Explore London

Visit London Virtual Tour

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Explore some of London’s most stunning sites, including the London Eye, Big Ben, the Royal Albert Hall, Harrods, Buckingham Palace, The ZSL London Zoo, Horse Guards Parade, Piccadilly Circus, Trafalgar Square, The British Museum, the Savoy, the Arcelor Mittal Orbit, the Museum of London, St Paul’s Cathedral, Guildhall Art Gallery, the Monument, Leadenhall Market, the Gherkin, HMS Belfast, the Tower of London, Tower Bridge Exhibition and the Kia Oval.

Visit London main website

St Paul’s Cathedral

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St Paul’s Cathedral is one of the most iconic sights of London. 

Its dedication to Paul the Apostle dates back to the original church on this site, founded in AD 604.

The present cathedral, dating from the late 17th century, and designed in the English Baroque style by Sir Christopher Wren, replaced a medieval church often referred to as Old St Paul’s, which was destroyed during the Great Fire of London in 1666.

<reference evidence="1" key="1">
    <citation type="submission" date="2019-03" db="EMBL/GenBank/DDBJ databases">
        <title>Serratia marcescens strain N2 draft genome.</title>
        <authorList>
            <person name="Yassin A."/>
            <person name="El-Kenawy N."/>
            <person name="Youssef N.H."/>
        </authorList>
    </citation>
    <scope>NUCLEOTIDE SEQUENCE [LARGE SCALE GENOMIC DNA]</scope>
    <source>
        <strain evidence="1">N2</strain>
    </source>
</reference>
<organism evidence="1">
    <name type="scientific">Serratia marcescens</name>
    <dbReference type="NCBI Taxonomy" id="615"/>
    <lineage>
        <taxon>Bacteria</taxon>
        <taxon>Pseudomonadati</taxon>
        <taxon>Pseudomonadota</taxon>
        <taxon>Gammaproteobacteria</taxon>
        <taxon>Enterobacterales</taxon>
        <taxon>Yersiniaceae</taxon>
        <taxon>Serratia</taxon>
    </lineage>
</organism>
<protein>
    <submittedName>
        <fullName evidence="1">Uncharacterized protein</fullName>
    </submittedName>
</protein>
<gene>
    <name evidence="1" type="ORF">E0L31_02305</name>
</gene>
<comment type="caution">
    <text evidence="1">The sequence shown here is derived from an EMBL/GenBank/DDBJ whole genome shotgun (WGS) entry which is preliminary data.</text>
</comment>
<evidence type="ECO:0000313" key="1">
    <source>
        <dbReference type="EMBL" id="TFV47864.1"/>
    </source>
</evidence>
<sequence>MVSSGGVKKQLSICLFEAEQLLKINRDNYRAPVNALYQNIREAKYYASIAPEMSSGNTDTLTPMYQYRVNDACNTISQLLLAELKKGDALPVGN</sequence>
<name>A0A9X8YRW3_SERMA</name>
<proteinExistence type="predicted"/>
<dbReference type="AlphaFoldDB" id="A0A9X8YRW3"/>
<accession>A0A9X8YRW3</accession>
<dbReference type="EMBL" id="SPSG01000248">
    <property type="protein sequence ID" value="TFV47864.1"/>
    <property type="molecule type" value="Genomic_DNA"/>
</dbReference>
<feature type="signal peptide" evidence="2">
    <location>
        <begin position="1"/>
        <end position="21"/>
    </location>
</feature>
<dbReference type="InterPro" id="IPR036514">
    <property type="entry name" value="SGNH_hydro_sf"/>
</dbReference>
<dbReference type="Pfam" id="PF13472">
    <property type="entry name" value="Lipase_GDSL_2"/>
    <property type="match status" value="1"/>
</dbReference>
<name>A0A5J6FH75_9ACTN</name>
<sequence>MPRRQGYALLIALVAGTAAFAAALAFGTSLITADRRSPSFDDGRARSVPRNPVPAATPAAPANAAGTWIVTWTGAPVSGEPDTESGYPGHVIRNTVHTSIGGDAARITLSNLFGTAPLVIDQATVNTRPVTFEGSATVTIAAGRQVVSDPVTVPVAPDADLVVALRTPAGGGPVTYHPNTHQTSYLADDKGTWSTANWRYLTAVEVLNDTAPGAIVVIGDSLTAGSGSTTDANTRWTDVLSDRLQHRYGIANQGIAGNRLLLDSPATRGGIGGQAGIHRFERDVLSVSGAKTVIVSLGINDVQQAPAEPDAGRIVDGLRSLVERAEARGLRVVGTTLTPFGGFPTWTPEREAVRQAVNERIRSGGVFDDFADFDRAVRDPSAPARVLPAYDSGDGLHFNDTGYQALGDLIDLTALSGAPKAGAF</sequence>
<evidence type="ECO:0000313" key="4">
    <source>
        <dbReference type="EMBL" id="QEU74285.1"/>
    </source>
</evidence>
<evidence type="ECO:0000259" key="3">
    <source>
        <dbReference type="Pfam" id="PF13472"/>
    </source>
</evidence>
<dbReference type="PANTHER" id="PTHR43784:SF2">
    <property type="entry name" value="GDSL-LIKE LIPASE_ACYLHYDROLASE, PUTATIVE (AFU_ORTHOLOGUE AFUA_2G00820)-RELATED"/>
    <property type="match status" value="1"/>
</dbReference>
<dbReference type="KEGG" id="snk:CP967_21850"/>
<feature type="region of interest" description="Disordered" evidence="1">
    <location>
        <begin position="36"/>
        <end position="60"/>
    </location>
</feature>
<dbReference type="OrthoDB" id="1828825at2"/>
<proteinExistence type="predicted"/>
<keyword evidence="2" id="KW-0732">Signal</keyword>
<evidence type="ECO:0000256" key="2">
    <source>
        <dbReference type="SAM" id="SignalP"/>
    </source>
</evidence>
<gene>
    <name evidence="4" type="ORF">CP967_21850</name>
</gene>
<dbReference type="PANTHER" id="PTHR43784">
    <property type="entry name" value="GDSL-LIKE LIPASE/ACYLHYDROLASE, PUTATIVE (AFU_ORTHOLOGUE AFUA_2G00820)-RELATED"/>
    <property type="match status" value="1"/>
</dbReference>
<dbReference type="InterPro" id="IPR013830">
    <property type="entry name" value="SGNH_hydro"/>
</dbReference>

St Paul’s Cathedral website

The Tower of London

The Tower of London, known officially as Her Majesty’s Royal Palace and Fortress of the Tower of London, is located on the north bank of the River Thames.

Its construction started in the year 1066 as part of the Norman Conquest of England. The White Tower, which gives the entire castle its name, was built by William the Conqueror in 1078.

It served as a royal residence, a prison, an armoury, a treasury, a menagerie, the home of the Royal Mint, a public record office, and the home of the Crown Jewels of England.

Today, it is one of the country’s most popular tourist attractions. Under the ceremonial charge of the Constable of the Tower, and operated by the Resident Governor of the Tower of London and Keeper of the Jewel House, the property is cared for by Historic Royal Palaces and is protected as a World Heritage Site.

Tower of London website at Historic Royal Palaces

Westminster Abbey